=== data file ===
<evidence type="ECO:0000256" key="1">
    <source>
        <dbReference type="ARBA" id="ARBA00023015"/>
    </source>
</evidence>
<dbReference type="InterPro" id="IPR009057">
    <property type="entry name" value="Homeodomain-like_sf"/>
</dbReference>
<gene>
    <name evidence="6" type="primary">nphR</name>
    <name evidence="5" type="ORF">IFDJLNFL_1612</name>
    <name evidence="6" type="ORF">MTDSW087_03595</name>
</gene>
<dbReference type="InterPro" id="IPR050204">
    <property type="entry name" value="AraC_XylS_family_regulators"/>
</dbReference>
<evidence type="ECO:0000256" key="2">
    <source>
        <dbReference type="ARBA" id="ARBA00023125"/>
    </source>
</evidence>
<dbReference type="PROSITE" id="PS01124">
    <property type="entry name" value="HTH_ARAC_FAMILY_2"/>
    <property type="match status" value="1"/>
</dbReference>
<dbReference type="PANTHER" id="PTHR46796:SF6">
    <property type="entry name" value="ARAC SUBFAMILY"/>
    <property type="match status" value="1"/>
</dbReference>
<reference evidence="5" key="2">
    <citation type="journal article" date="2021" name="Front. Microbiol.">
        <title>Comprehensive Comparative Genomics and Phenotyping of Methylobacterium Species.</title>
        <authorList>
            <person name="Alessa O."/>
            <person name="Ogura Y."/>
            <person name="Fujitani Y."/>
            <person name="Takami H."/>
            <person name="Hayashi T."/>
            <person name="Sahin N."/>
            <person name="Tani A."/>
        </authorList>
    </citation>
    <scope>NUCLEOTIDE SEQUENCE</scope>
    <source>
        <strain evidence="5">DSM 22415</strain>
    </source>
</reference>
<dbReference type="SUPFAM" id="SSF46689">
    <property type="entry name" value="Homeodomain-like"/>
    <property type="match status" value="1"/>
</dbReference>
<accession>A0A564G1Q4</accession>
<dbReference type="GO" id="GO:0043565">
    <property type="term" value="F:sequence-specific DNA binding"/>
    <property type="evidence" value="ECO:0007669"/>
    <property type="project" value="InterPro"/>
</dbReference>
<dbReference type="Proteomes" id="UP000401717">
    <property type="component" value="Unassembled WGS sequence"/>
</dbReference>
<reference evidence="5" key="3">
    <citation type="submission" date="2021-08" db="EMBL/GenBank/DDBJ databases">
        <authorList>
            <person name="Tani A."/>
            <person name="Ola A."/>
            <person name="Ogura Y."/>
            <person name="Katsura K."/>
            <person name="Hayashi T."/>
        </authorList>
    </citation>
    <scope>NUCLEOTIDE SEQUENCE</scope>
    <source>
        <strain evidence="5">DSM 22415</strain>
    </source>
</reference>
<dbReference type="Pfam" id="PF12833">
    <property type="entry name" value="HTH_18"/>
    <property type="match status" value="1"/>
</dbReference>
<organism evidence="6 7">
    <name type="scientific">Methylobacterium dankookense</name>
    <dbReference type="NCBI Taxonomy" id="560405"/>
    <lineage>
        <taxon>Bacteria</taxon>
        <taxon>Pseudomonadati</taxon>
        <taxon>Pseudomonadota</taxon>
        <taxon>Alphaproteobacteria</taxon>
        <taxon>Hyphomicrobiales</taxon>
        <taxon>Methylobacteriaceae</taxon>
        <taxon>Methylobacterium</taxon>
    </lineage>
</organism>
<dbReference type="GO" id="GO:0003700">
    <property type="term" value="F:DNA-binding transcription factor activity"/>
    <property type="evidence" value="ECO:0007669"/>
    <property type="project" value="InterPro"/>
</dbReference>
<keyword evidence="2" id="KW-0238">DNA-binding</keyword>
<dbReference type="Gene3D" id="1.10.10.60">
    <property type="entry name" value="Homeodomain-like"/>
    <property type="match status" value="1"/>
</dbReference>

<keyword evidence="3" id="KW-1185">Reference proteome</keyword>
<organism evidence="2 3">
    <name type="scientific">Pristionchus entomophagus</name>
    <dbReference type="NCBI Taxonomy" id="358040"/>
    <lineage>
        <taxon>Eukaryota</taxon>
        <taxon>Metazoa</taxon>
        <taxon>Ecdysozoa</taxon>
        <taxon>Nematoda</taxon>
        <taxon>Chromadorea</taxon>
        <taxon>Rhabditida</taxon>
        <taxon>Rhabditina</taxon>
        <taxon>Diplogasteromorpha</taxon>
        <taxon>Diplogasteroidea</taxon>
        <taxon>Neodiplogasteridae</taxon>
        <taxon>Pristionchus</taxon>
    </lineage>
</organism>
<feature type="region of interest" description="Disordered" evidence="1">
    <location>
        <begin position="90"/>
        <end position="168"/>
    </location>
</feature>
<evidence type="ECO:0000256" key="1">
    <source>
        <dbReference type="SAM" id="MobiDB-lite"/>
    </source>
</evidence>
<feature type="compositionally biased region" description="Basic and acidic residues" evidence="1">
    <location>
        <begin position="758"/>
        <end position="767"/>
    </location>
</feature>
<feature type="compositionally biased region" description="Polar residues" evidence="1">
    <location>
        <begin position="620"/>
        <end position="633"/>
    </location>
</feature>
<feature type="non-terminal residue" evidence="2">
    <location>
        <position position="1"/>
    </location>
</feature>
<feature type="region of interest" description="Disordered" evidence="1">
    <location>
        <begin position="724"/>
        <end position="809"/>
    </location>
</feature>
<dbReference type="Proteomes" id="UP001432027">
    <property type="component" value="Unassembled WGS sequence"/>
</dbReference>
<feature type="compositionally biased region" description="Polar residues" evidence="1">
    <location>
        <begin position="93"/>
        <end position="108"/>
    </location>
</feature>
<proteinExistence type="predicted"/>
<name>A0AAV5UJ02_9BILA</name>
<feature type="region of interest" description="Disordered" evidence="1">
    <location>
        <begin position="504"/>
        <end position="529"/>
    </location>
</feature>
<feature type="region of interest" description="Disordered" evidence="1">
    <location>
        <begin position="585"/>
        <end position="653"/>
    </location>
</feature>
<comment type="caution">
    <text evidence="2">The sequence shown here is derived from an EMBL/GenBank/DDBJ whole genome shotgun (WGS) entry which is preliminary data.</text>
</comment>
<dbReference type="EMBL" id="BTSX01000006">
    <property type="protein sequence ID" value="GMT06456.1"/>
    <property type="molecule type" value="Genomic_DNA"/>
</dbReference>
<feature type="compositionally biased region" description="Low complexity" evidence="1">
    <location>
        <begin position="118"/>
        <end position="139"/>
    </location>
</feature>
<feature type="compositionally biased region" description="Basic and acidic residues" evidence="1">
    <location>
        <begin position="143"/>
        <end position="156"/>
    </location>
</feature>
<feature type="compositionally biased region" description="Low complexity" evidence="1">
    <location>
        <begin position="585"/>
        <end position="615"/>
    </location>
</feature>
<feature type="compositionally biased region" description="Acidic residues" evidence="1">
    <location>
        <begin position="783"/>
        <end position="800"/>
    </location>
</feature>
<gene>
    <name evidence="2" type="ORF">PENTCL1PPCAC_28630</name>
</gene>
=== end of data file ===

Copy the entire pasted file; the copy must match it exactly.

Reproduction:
<evidence type="ECO:0000256" key="1">
    <source>
        <dbReference type="ARBA" id="ARBA00023015"/>
    </source>
</evidence>
<dbReference type="InterPro" id="IPR009057">
    <property type="entry name" value="Homeodomain-like_sf"/>
</dbReference>
<gene>
    <name evidence="6" type="primary">nphR</name>
    <name evidence="5" type="ORF">IFDJLNFL_1612</name>
    <name evidence="6" type="ORF">MTDSW087_03595</name>
</gene>
<dbReference type="InterPro" id="IPR050204">
    <property type="entry name" value="AraC_XylS_family_regulators"/>
</dbReference>
<evidence type="ECO:0000256" key="2">
    <source>
        <dbReference type="ARBA" id="ARBA00023125"/>
    </source>
</evidence>
<dbReference type="PROSITE" id="PS01124">
    <property type="entry name" value="HTH_ARAC_FAMILY_2"/>
    <property type="match status" value="1"/>
</dbReference>
<dbReference type="PANTHER" id="PTHR46796:SF6">
    <property type="entry name" value="ARAC SUBFAMILY"/>
    <property type="match status" value="1"/>
</dbReference>
<reference evidence="5" key="2">
    <citation type="journal article" date="2021" name="Front. Microbiol.">
        <title>Comprehensive Comparative Genomics and Phenotyping of Methylobacterium Species.</title>
        <authorList>
            <person name="Alessa O."/>
            <person name="Ogura Y."/>
            <person name="Fujitani Y."/>
            <person name="Takami H."/>
            <person name="Hayashi T."/>
            <person name="Sahin N."/>
            <person name="Tani A."/>
        </authorList>
    </citation>
    <scope>NUCLEOTIDE SEQUENCE</scope>
    <source>
        <strain evidence="5">DSM 22415</strain>
    </source>
</reference>
<dbReference type="SUPFAM" id="SSF46689">
    <property type="entry name" value="Homeodomain-like"/>
    <property type="match status" value="1"/>
</dbReference>
<accession>A0A564G1Q4</accession>
<dbReference type="GO" id="GO:0043565">
    <property type="term" value="F:sequence-specific DNA binding"/>
    <property type="evidence" value="ECO:0007669"/>
    <property type="project" value="InterPro"/>
</dbReference>
<dbReference type="Proteomes" id="UP000401717">
    <property type="component" value="Unassembled WGS sequence"/>
</dbReference>
<reference evidence="5" key="3">
    <citation type="submission" date="2021-08" db="EMBL/GenBank/DDBJ databases">
        <authorList>
            <person name="Tani A."/>
            <person name="Ola A."/>
            <person name="Ogura Y."/>
            <person name="Katsura K."/>
            <person name="Hayashi T."/>
        </authorList>
    </citation>
    <scope>NUCLEOTIDE SEQUENCE</scope>
    <source>
        <strain evidence="5">DSM 22415</strain>
    </source>
</reference>
<dbReference type="Pfam" id="PF12833">
    <property type="entry name" value="HTH_18"/>
    <property type="match status" value="1"/>
</dbReference>
<organism evidence="6 7">
    <name type="scientific">Methylobacterium dankookense</name>
    <dbReference type="NCBI Taxonomy" id="560405"/>
    <lineage>
        <taxon>Bacteria</taxon>
        <taxon>Pseudomonadati</taxon>
        <taxon>Pseudomonadota</taxon>
        <taxon>Alphaproteobacteria</taxon>
        <taxon>Hyphomicrobiales</taxon>
        <taxon>Methylobacteriaceae</taxon>
        <taxon>Methylobacterium</taxon>
    </lineage>
</organism>
<dbReference type="GO" id="GO:0003700">
    <property type="term" value="F:DNA-binding transcription factor activity"/>
    <property type="evidence" value="ECO:0007669"/>
    <property type="project" value="InterPro"/>
</dbReference>
<keyword evidence="2" id="KW-0238">DNA-binding</keyword>
<dbReference type="Gene3D" id="1.10.10.60">
    <property type="entry name" value="Homeodomain-like"/>
    <property type="match status" value="1"/>
</dbReference>

<keyword evidence="3" id="KW-1185">Reference proteome</keyword>
<organism evidence="2 3">
    <name type="scientific">Pristionchus entomophagus</name>
    <dbReference type="NCBI Taxonomy" id="358040"/>
    <lineage>
        <taxon>Eukaryota</taxon>
        <taxon>Metazoa</taxon>
        <taxon>Ecdysozoa</taxon>
        <taxon>Nematoda</taxon>
        <taxon>Chromadorea</taxon>
        <taxon>Rhabditida</taxon>
        <taxon>Rhabditina</taxon>
        <taxon>Diplogasteromorpha</taxon>
        <taxon>Diplogasteroidea</taxon>
        <taxon>Neodiplogasteridae</taxon>
        <taxon>Pristionchus</taxon>
    </lineage>
</organism>
<feature type="region of interest" description="Disordered" evidence="1">
    <location>
        <begin position="90"/>
        <end position="168"/>
    </location>
</feature>
<evidence type="ECO:0000256" key="1">
    <source>
        <dbReference type="SAM" id="MobiDB-lite"/>
    </source>
</evidence>
<feature type="compositionally biased region" description="Basic and acidic residues" evidence="1">
    <location>
        <begin position="758"/>
        <end position="767"/>
    </location>
</feature>
<feature type="compositionally biased region" description="Polar residues" evidence="1">
    <location>
        <begin position="620"/>
        <end position="633"/>
    </location>
</feature>
<feature type="non-terminal residue" evidence="2">
    <location>
        <position position="1"/>
    </location>
</feature>
<feature type="region of interest" description="Disordered" evidence="1">
    <location>
        <begin position="724"/>
        <end position="809"/>
    </location>
</feature>
<dbReference type="Proteomes" id="UP001432027">
    <property type="component" value="Unassembled WGS sequence"/>
</dbReference>
<feature type="compositionally biased region" description="Polar residues" evidence="1">
    <location>
        <begin position="93"/>
        <end position="108"/>
    </location>
</feature>
<proteinExistence type="predicted"/>
<name>A0AAV5UJ02_9BILA</name>
<feature type="region of interest" description="Disordered" evidence="1">
    <location>
        <begin position="504"/>
        <end position="529"/>
    </location>
</feature>
<feature type="region of interest" description="Disordered" evidence="1">
    <location>
        <begin position="585"/>
        <end position="653"/>
    </location>
</feature>
<comment type="caution">
    <text evidence="2">The sequence shown here is derived from an EMBL/GenBank/DDBJ whole genome shotgun (WGS) entry which is preliminary data.</text>
</comment>
<dbReference type="EMBL" id="BTSX01000006">
    <property type="protein sequence ID" value="GMT06456.1"/>
    <property type="molecule type" value="Genomic_DNA"/>
</dbReference>
<feature type="compositionally biased region" description="Low complexity" evidence="1">
    <location>
        <begin position="118"/>
        <end position="139"/>
    </location>
</feature>
<feature type="compositionally biased region" description="Basic and acidic residues" evidence="1">
    <location>
        <begin position="143"/>
        <end position="156"/>
    </location>
</feature>
<feature type="compositionally biased region" description="Low complexity" evidence="1">
    <location>
        <begin position="585"/>
        <end position="615"/>
    </location>
</feature>
<feature type="compositionally biased region" description="Acidic residues" evidence="1">
    <location>
        <begin position="783"/>
        <end position="800"/>
    </location>
</feature>
<gene>
    <name evidence="2" type="ORF">PENTCL1PPCAC_28630</name>
</gene>